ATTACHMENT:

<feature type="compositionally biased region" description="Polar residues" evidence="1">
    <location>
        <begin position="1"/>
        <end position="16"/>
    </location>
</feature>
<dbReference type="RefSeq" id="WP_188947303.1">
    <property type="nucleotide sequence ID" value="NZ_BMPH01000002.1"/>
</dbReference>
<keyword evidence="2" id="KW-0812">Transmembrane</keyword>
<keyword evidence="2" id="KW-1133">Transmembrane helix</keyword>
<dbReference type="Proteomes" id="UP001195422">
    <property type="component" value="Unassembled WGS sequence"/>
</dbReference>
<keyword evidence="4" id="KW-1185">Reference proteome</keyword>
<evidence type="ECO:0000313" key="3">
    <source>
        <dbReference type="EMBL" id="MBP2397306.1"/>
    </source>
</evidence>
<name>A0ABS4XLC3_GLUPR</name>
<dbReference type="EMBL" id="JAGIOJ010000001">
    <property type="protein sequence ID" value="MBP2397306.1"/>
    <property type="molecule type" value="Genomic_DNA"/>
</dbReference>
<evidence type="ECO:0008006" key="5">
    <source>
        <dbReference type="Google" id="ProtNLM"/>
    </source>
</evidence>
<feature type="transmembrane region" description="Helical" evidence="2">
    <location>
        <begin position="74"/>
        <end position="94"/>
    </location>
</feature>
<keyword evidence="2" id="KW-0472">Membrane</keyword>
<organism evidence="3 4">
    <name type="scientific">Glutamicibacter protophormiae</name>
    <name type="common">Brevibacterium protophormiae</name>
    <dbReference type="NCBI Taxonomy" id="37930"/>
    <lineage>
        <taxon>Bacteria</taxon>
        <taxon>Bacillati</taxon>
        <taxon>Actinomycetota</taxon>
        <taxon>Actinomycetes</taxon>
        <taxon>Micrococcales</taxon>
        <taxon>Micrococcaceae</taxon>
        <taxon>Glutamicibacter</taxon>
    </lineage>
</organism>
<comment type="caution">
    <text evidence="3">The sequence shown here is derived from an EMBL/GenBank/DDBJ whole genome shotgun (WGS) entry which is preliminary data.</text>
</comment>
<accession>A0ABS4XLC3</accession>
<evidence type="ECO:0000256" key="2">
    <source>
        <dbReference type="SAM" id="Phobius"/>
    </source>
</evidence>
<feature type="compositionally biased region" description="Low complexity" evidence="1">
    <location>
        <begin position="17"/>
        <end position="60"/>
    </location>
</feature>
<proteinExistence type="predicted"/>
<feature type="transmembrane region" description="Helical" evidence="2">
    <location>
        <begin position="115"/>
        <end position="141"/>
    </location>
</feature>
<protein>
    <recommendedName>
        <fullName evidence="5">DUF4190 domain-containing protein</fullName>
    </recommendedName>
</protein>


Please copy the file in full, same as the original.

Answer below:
<feature type="compositionally biased region" description="Polar residues" evidence="1">
    <location>
        <begin position="1"/>
        <end position="16"/>
    </location>
</feature>
<dbReference type="RefSeq" id="WP_188947303.1">
    <property type="nucleotide sequence ID" value="NZ_BMPH01000002.1"/>
</dbReference>
<keyword evidence="2" id="KW-0812">Transmembrane</keyword>
<keyword evidence="2" id="KW-1133">Transmembrane helix</keyword>
<dbReference type="Proteomes" id="UP001195422">
    <property type="component" value="Unassembled WGS sequence"/>
</dbReference>
<keyword evidence="4" id="KW-1185">Reference proteome</keyword>
<evidence type="ECO:0000313" key="3">
    <source>
        <dbReference type="EMBL" id="MBP2397306.1"/>
    </source>
</evidence>
<name>A0ABS4XLC3_GLUPR</name>
<dbReference type="EMBL" id="JAGIOJ010000001">
    <property type="protein sequence ID" value="MBP2397306.1"/>
    <property type="molecule type" value="Genomic_DNA"/>
</dbReference>
<evidence type="ECO:0008006" key="5">
    <source>
        <dbReference type="Google" id="ProtNLM"/>
    </source>
</evidence>
<feature type="transmembrane region" description="Helical" evidence="2">
    <location>
        <begin position="74"/>
        <end position="94"/>
    </location>
</feature>
<keyword evidence="2" id="KW-0472">Membrane</keyword>
<organism evidence="3 4">
    <name type="scientific">Glutamicibacter protophormiae</name>
    <name type="common">Brevibacterium protophormiae</name>
    <dbReference type="NCBI Taxonomy" id="37930"/>
    <lineage>
        <taxon>Bacteria</taxon>
        <taxon>Bacillati</taxon>
        <taxon>Actinomycetota</taxon>
        <taxon>Actinomycetes</taxon>
        <taxon>Micrococcales</taxon>
        <taxon>Micrococcaceae</taxon>
        <taxon>Glutamicibacter</taxon>
    </lineage>
</organism>
<comment type="caution">
    <text evidence="3">The sequence shown here is derived from an EMBL/GenBank/DDBJ whole genome shotgun (WGS) entry which is preliminary data.</text>
</comment>
<accession>A0ABS4XLC3</accession>
<evidence type="ECO:0000256" key="2">
    <source>
        <dbReference type="SAM" id="Phobius"/>
    </source>
</evidence>
<feature type="compositionally biased region" description="Low complexity" evidence="1">
    <location>
        <begin position="17"/>
        <end position="60"/>
    </location>
</feature>
<proteinExistence type="predicted"/>
<feature type="transmembrane region" description="Helical" evidence="2">
    <location>
        <begin position="115"/>
        <end position="141"/>
    </location>
</feature>
<protein>
    <recommendedName>
        <fullName evidence="5">DUF4190 domain-containing protein</fullName>
    </recommendedName>
</protein>